This Sunday, on Breaking Bad’s Very Special Labor Day Episode, we got the inspiring backstory of Gus Fring, a Chilean immigrant who, through hard work and better chemistry, became the fried chicken and crystal meth kingpin of the Southwestern United States. Where would this great country be if seething workers like Walt or Gus or Hank weren’t always dreaming of being their own bosses — even if it means doing terrible things to get there?
“Never give up control,” Walt says to a fellow cancer patient, distilling the entrepreneurial spirit. “Live life on your own terms … Until [death], who’s in charge? Me.” Cut to: Walter, that live-free-or-die guy, boxed into just one of many windows on big man Gus’s laptop screen. Despite the fascinating suggestion that Jesse is lying to unstable Walt and aligning himself with Gus, this episode is all about how Gus became the boss, and how he’s likely angling to become an even bigger one.
In a classic piece of this show’s breakneck pacing, there’s no waiting for the face-off between Hank and Gus. Immediately, they’re in a room together. Gus is controlled as ever with a smooth alibi, but that stricken look in the elevator hints at his unease, and this episode finally allows Giancarlo Esposito to broaden Gus’s range beyond the creepy and sadistic. (Though nothing was creepier or more creepily sadistic than his scene with Walt in Pollos Hermanos.) The episode does a fascinating job of tempering Gus’s eerie strength with some complex vulnerability.
The season premiere of Mad Men’s last season began with the question, “Who is Don Draper?” This episode asks, “Who is Gus Fring?” First off, Gus and Max aren’t really brothers, though Max says Gus treated him like one. So, were Gus and Max lovers? There’s no indication other than the homophobic joke Hector makes after pissing in Don Eladio’s pool. “They like what they see,” says Hector. Is Gus gay or bisexual, or is Hector just being Hector?
Gus and Don Draper have both built up successful business careers while hiding secret identities — and Gus’s backstory might also date back to wartime. Hank suspects that Gus might have slipped into the United States from Chile because security wasn’t too tight before September 11. But perhaps it was because the CIA was so cozy with Pinochet’s government that it employed some of his officers after Pinochet took power. Gus left in 1989, Pinochet stepped down as president in 1990, though he remained a force for much longer.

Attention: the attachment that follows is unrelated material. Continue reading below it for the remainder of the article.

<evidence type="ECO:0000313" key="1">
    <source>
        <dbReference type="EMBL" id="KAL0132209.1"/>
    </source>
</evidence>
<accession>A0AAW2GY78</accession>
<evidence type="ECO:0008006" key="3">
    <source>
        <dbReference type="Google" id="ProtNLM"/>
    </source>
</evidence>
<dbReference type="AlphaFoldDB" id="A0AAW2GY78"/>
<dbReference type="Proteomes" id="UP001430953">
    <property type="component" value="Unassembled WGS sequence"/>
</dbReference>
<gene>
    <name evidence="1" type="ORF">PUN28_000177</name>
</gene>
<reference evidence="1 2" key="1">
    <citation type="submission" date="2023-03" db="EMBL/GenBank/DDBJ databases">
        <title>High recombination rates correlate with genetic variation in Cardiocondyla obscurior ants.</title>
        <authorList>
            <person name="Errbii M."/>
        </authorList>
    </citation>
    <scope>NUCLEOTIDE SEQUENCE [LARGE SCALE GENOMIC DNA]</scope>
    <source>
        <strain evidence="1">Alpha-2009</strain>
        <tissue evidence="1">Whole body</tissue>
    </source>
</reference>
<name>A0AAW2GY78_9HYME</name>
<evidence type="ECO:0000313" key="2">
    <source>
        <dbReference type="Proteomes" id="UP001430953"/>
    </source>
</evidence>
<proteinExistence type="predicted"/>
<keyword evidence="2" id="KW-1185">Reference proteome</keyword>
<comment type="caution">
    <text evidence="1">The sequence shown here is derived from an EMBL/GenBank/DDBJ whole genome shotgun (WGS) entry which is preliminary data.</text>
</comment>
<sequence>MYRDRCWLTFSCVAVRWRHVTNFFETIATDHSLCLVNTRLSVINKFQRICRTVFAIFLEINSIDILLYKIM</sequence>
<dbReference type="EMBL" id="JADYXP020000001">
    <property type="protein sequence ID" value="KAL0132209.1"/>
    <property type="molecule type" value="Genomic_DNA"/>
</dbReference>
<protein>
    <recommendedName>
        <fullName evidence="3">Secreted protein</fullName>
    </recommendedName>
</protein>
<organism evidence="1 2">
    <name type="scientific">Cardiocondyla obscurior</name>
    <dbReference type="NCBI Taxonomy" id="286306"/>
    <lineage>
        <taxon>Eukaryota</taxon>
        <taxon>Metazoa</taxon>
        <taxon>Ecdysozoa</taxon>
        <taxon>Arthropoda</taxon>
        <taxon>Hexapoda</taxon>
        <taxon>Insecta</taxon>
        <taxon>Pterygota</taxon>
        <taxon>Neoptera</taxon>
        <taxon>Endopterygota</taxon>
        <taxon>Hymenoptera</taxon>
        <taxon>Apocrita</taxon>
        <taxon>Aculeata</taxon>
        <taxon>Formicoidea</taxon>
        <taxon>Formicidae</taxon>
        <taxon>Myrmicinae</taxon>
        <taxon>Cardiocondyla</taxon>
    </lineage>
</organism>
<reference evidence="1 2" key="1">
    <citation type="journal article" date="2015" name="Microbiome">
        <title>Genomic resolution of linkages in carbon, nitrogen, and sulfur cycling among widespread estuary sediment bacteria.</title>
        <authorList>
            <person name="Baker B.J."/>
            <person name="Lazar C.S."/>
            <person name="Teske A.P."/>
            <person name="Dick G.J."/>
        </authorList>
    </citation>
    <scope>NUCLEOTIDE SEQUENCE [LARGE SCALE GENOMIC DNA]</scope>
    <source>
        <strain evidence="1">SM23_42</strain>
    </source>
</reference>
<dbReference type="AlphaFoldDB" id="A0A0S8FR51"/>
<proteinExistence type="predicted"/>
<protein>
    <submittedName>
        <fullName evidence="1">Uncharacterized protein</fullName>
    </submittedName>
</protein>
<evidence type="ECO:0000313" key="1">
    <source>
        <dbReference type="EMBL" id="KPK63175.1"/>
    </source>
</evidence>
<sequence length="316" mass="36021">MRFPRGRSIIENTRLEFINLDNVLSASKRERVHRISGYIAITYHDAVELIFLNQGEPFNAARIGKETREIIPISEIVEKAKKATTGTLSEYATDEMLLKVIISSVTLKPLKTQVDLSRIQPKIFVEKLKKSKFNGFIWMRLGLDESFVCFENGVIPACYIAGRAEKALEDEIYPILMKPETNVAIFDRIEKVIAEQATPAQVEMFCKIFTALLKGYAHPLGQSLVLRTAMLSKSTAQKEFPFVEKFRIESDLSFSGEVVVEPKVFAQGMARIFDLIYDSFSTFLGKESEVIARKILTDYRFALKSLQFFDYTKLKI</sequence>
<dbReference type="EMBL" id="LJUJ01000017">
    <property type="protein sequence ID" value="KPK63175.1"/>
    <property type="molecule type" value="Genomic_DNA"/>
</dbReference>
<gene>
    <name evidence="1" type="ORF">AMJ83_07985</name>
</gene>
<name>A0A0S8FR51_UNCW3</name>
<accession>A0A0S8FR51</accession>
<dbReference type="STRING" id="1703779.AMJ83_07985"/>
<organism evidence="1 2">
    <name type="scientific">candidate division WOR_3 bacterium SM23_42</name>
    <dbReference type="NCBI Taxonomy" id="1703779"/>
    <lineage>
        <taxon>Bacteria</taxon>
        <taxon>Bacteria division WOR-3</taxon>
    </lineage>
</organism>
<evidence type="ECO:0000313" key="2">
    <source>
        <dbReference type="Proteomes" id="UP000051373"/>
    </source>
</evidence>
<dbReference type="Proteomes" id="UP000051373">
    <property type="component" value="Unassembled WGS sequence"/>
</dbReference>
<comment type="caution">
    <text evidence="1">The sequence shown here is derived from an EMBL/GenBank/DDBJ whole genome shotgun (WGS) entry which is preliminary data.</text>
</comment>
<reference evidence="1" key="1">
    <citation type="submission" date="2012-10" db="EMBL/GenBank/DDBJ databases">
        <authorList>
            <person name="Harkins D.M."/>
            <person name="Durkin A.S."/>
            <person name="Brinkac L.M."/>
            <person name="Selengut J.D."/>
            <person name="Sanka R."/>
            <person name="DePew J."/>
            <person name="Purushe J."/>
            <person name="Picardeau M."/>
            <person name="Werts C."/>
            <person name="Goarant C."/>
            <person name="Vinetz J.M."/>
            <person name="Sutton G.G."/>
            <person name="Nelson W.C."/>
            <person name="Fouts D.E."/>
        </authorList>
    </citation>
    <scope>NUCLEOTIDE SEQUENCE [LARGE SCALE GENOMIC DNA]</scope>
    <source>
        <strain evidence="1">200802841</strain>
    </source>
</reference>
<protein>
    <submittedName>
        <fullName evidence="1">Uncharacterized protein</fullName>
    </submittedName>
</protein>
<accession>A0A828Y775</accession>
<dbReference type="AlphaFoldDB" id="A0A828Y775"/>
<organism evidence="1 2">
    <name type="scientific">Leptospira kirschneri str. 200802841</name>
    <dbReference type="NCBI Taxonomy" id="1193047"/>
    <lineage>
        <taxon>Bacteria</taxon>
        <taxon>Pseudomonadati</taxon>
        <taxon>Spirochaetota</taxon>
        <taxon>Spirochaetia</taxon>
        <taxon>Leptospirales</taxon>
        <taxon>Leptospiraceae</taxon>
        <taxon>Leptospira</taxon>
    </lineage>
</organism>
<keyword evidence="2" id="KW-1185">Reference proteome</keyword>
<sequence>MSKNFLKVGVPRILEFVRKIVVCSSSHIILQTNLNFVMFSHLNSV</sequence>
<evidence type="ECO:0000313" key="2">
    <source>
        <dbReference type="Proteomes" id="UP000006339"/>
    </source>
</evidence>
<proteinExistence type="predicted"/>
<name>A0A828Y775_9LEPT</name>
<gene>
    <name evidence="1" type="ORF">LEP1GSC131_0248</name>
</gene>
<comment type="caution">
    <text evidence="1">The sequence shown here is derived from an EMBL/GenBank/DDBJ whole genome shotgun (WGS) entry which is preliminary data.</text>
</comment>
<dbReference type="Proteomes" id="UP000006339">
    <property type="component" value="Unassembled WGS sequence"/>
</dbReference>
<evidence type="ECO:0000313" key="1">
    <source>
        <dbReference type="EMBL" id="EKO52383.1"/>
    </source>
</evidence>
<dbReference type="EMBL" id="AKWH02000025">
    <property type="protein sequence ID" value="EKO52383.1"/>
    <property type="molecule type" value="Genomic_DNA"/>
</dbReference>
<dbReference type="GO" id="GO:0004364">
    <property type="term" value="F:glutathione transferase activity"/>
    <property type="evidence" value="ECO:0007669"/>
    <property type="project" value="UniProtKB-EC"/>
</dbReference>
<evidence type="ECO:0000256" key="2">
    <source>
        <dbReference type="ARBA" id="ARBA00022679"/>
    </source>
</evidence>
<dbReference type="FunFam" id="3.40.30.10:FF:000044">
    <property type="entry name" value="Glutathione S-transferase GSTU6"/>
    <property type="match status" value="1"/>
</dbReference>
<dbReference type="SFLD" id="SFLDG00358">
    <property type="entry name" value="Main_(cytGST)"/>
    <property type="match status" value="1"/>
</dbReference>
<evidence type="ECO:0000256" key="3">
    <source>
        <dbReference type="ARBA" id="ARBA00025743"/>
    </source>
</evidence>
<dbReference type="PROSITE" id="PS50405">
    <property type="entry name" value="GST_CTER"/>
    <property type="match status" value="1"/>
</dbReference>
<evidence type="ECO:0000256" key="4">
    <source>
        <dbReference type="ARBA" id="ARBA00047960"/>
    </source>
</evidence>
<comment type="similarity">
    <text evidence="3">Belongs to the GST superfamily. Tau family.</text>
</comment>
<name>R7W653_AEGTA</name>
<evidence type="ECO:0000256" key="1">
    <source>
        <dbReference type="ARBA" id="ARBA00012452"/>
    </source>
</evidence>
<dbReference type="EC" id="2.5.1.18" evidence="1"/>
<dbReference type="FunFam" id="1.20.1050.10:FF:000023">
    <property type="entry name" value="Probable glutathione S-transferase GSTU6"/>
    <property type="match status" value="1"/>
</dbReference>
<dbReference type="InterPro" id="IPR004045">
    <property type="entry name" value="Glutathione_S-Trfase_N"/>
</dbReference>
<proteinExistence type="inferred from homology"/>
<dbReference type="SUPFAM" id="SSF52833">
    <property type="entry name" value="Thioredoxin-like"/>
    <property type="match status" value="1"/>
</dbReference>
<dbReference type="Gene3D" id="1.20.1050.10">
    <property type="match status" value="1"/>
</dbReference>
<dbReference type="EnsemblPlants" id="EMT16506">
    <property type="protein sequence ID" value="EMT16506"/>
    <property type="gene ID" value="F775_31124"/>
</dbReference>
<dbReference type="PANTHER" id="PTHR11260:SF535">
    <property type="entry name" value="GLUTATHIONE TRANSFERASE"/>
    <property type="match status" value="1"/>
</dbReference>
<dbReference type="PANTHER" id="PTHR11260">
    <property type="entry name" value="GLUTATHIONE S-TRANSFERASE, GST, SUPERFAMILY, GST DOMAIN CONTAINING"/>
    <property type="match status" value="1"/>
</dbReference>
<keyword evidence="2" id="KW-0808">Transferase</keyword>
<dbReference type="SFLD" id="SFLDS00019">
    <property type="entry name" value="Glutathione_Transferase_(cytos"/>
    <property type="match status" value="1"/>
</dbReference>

And why would Gus — who is once mocked as “generalissimo” — have been paying for a chemist’s education in mid-eighties Chile? My knowledge of Chilean history is meager, but my Boolean search engine skills are strong: Gus might have funded the scholarship out of deep love of science. On the other hand, Pinochet’s military was actively funding biowarfare — along with its own slice of the drug trade. Here’s one example: As part of an intelligence division, a scientist named Eugenio Berríos Sagredo was hired to develop sarin gas and, allegedly, cocaine for Pinochet’s drug trade. The coke was, like Walt’s blue meth, known by its color, a “black cocaine” variant disguised for easier smuggling.
That’s all conjecture, but the framing device for Gus’s flashback raises more questions than the backstory itself: First, Gus updates Hector on the situation with Hank and the cartel, then he asks him, “Is today the day, Hector? Look at me, Hector. Look at me … ” Hector can’t, so it seems Gus still holds some power. “Maybe next time,” says Gus, after the flashback. Is Gus worried that today’s the day he’ll be killed by the cartel? I think he’s waiting for Hector to sign off on a coup of Don Eladio: In his current position, there’s little opportunity for upward mobility. Also, the best revenge would be to take over the cartel himself.
The veranda sequence more than suggests why Gus must want revenge. By Don Eladio’s pool, a younger, nervous Gus watches Hector kill his naive, too-soft partner Max in cold blood, then watches his blood spill into the pool while The Man’s foot steps on his neck. So much for Walt and Gus and their ideas of rational business behavior. Also, we now know Gus has worked with at least three brilliant chemist meth cooks. Maybe, as this story about a California professor suggests, corrupt professors just aren’t so rare.
So, will Hank figure out who Gus really is? That GPS device from SkyMall isn’t going to catch Gus, but here’s how it could go down: When Hank’s superiors ordered him to back off, they asked him to confirm the alibi and look into Gus’s scholarship — the scholarship Gus says was named after his old friend, Maximillian Arciniega, and who is likely the same Max who was executed. Maybe Hank will use Max to connect the dots.
This week’s episode, titled “Hermanos,” boils down to two tales of working not-quite-brothers (Hank and Walt, Gus and Max) confronting their bosses, each yearning for some more power, some more control. Currently, Walt’s strategy seems to be some willfully deluded version of the power of positive thinking. Jesse’s playing the game more carefully by lying to Walt about his meetings with Gus, and Gus seems to be in the midst of some more complicated strategy that’s still not obvious. Last week, it seemed as if Gus — trapped between the DEA, the cartel, and crazy Walt — was a goner. And there’s no better way to say good-bye to a character than with a solid flashback episode like this. Still, Gus and Mike are making moves. What do you think?